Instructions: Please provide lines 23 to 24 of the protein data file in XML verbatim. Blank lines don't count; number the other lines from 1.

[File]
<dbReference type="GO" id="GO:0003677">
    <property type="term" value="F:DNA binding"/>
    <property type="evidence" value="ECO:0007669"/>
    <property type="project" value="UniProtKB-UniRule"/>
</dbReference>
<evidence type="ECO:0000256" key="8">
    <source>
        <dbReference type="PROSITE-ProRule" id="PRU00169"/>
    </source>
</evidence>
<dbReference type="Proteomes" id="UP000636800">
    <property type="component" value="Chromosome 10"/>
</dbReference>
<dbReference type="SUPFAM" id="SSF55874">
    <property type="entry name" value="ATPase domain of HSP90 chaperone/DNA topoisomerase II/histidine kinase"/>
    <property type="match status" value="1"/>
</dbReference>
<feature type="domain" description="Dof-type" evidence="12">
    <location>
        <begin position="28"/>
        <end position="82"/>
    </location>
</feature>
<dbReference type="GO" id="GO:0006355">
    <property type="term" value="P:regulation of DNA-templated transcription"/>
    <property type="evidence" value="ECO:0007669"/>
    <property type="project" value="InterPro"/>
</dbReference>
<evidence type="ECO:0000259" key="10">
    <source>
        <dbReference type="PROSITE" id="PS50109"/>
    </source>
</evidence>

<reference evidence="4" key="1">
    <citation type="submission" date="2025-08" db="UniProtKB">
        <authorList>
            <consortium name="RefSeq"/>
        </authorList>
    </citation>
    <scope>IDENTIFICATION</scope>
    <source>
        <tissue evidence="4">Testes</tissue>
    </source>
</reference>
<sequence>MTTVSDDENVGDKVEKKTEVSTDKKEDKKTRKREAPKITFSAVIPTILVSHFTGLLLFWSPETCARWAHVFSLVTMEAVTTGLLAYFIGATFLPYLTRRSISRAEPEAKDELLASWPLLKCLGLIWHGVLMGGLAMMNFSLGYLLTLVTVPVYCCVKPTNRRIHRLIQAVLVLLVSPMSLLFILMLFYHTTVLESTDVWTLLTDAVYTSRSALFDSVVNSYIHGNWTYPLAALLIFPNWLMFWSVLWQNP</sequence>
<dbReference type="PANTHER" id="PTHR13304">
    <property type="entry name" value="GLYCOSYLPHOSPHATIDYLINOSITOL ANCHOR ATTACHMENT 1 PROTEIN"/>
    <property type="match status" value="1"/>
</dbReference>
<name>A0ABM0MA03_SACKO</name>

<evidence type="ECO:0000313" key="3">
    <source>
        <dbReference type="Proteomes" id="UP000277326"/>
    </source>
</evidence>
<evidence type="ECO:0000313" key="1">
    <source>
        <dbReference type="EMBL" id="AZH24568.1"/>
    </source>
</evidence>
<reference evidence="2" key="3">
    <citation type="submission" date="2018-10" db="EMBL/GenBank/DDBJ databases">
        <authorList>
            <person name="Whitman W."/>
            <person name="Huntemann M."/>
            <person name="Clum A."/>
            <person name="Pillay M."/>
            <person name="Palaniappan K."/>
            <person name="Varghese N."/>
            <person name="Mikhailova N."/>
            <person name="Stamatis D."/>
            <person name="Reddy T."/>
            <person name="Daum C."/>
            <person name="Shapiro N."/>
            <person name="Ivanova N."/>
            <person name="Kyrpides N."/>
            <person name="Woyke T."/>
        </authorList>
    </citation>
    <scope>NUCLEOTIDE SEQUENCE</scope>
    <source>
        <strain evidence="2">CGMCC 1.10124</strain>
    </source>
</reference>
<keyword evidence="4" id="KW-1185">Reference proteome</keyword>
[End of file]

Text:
</feature>
<dbReference type="GO" id="GO:0006355">